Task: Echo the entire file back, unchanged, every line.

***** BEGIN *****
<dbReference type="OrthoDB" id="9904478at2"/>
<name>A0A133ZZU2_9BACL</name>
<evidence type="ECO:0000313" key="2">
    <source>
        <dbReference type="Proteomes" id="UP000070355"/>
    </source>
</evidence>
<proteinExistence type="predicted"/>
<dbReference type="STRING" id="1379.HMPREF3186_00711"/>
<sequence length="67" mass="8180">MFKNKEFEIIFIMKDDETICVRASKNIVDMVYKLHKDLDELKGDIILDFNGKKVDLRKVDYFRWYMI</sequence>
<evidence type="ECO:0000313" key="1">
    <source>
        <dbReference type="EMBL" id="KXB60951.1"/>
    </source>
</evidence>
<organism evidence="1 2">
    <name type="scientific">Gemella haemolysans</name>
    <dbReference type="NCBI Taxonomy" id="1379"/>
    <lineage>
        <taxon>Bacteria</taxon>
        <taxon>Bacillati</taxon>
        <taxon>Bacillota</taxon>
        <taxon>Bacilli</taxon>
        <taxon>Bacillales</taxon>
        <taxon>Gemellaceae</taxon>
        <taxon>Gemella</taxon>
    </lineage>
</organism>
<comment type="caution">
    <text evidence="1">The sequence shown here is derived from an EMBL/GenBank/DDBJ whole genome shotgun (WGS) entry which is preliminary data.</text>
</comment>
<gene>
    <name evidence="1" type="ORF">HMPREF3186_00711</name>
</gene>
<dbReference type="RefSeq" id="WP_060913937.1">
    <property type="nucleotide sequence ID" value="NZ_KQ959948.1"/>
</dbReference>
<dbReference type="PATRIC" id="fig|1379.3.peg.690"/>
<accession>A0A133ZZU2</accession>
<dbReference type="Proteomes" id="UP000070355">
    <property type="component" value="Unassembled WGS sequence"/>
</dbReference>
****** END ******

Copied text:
<dbReference type="OrthoDB" id="9904478at2"/>
<name>A0A133ZZU2_9BACL</name>
<evidence type="ECO:0000313" key="2">
    <source>
        <dbReference type="Proteomes" id="UP000070355"/>
    </source>
</evidence>
<proteinExistence type="predicted"/>
<dbReference type="STRING" id="1379.HMPREF3186_00711"/>
<sequence length="67" mass="8180">MFKNKEFEIIFIMKDDETICVRASKNIVDMVYKLHKDLDELKGDIILDFNGKKVDLRKVDYFRWYMI</sequence>
<evidence type="ECO:0000313" key="1">
    <source>
        <dbReference type="EMBL" id="KXB60951.1"/>
    </source>
</evidence>
<organism evidence="1 2">
    <name type="scientific">Gemella haemolysans</name>
    <dbReference type="NCBI Taxonomy" id="1379"/>
    <lineage>
        <taxon>Bacteria</taxon>
        <taxon>Bacillati</taxon>
        <taxon>Bacillota</taxon>
        <taxon>Bacilli</taxon>
        <taxon>Bacillales</taxon>
        <taxon>Gemellaceae</taxon>
        <taxon>Gemella</taxon>
    </lineage>
</organism>
<comment type="caution">
    <text evidence="1">The sequence shown here is derived from an EMBL/GenBank/DDBJ whole genome shotgun (WGS) entry which is preliminary data.</text>
</comment>
<gene>
    <name evidence="1" type="ORF">HMPREF3186_00711</name>
</gene>
<dbReference type="RefSeq" id="WP_060913937.1">
    <property type="nucleotide sequence ID" value="NZ_KQ959948.1"/>
</dbReference>
<dbReference type="PATRIC" id="fig|1379.3.peg.690"/>
<accession>A0A133ZZU2</accession>
<dbReference type="Proteomes" id="UP000070355">
    <property type="component" value="Unassembled WGS sequence"/>
</dbReference>